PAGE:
• Alkaline and related rocks are a relatively rare class of igneous rocks worldwide. Alkaline rocks encompass a wide range of rock types and are mineralogically and geochemically diverse. They are typically though to have been derived by generally small to very small degrees of partial melting of a wide range of mantle compositions. As such these rocks have the potential to convey considerable information on the evolution of the Earth’s mantle (asthenosphere and lithosphere), particularly the role of metasomatism which may have been important in their generation or to which such rocks may themselves have contributed. Such rocks, by their unique compositions and or enriched source protoliths, also have considerable metallogenic potential, e.g., diamonds, Th, U, Zr, Hf, Nb, Ta, REEs. It is evident that the geographic occurrences of many of these rock types are also important, and may relate to presence of old cratons, craton margins or major lithospheric breaks. Finally, many alkaline rocks also carry with them mantle xenoliths providing a snapshot of the lithospheric mantle composition at the time of their emplacement. Accordingly, although Alkaline and related rocks comprise only a volumetrically minor component of the geology of Australia, they are of considerable importance to studies of lithospheric composition, evolution and architecture and to helping constrain the temporal evolution of the lithosphere, as well as more directly to metallogenesis and mineralisation. This contribution presents the first part of an ongoing compilation of the distribution and geology of alkaline and related rocks throughout Australia. The report and accompanying GIS document alkaline and related rocks of Archean age. All are from the Pilbara and Yilgarn Cratons of Western Australia. The report also reviews the nomenclature of alkaline rocks and classification procedures. GIS metadata is documented in the appendices.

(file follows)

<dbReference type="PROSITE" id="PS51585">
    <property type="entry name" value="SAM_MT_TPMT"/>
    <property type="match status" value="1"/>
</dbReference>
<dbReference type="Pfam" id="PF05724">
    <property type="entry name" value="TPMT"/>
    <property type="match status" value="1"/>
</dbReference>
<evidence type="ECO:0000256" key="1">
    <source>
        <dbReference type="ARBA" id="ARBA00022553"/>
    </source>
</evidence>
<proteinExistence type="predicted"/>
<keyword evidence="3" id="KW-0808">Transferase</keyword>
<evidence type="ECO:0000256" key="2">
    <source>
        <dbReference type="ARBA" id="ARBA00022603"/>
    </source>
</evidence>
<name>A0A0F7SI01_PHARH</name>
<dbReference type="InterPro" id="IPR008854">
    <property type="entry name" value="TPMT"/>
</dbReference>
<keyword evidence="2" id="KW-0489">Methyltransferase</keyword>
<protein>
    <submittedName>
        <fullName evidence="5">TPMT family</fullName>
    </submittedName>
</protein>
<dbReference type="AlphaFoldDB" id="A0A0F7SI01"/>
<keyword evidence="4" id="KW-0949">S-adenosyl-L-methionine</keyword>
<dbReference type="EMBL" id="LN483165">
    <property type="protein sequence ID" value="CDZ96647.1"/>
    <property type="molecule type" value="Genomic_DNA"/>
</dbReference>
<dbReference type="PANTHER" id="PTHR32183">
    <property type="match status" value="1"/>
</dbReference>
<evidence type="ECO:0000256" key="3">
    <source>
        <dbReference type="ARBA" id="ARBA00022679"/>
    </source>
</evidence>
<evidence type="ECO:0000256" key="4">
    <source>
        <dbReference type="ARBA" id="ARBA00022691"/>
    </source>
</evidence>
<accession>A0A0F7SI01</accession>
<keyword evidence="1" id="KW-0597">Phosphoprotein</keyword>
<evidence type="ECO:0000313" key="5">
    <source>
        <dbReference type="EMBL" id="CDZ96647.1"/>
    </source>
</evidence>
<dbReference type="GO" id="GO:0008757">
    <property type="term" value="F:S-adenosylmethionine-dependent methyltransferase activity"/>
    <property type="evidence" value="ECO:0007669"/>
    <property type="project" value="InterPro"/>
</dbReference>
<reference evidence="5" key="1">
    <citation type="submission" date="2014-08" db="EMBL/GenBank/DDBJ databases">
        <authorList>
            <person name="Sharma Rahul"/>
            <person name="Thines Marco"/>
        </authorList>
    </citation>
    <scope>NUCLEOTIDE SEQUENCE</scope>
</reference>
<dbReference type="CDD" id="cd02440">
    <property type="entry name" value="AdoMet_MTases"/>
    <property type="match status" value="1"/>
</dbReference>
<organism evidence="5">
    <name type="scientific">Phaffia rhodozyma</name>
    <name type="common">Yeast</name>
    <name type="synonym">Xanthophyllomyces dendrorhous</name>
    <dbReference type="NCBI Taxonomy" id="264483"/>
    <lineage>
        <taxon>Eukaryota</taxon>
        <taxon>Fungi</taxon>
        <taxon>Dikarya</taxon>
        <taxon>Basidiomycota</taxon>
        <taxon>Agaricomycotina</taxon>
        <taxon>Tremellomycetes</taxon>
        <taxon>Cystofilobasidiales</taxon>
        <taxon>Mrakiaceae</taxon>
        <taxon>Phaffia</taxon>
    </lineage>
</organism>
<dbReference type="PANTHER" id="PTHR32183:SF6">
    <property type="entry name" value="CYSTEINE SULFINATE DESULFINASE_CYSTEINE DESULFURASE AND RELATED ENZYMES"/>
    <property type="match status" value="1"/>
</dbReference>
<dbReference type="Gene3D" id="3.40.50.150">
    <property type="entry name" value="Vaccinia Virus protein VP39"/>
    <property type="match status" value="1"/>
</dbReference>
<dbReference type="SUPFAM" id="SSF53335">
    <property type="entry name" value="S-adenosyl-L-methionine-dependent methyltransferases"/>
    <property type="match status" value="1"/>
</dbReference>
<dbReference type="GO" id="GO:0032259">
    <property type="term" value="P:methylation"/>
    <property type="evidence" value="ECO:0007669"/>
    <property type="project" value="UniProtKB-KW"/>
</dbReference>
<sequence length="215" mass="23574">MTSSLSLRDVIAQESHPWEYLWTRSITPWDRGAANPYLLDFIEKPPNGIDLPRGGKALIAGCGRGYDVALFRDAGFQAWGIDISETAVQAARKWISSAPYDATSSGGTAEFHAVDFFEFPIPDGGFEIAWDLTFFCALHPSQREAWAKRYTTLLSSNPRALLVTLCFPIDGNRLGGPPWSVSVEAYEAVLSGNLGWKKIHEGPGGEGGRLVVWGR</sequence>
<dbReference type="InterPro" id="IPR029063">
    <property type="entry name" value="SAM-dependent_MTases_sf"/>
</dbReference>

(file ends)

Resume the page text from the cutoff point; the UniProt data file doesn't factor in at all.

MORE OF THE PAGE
• Stratigraphic drill hole NDI Carrara 1 was drilled as a collaboration between Geoscience Australia (GA), the Northern Territory Geological Survey (NTGS) and the Mineral Exploration Cooperative Research Centre (MinEx CRC). It reached a total depth of 1751 m in late 2020 and is the first drill hole to intersect the undifferentiated Proterozoic rocks of the Carrara Sub-Basin. It intersected approximately 630 m of Cambrian Georgina Basin sedimentary rocks overlying the ~1100 m of Proterozoic carbonates, black shales and other siliciclastics of the Carrara Sub-Basin succession. The formational assignments of the Georgina Basin succession are preliminary and were assigned in the field. The units intersected comprise the Border Waterhole Formation (~531m to ~630m), which is overlain by the Currant Bush Limestone (~249m to ~531m), which in turn is overlain by the Camooweal Dolostone (0m to ~249m). Of these, only the lower 80% of the Currant Bush Limestone and the entire Border Waterhole Formation were cored. This report presents biostratigraphic results from macrofossil examination of NDI Carrara 1 core samples within the Georgina Basin section.

  • This animation shows how Airborne Electromagnetic Surveys Work. It is part of a series of Field Activity Technique Engagement Animations. The target audience are the communities that are impacted by our data acquisition activities. There is no sound or voice over. The 2D animations include a simplified view of what AEM equipment looks like, what the equipment measures and how the survey works.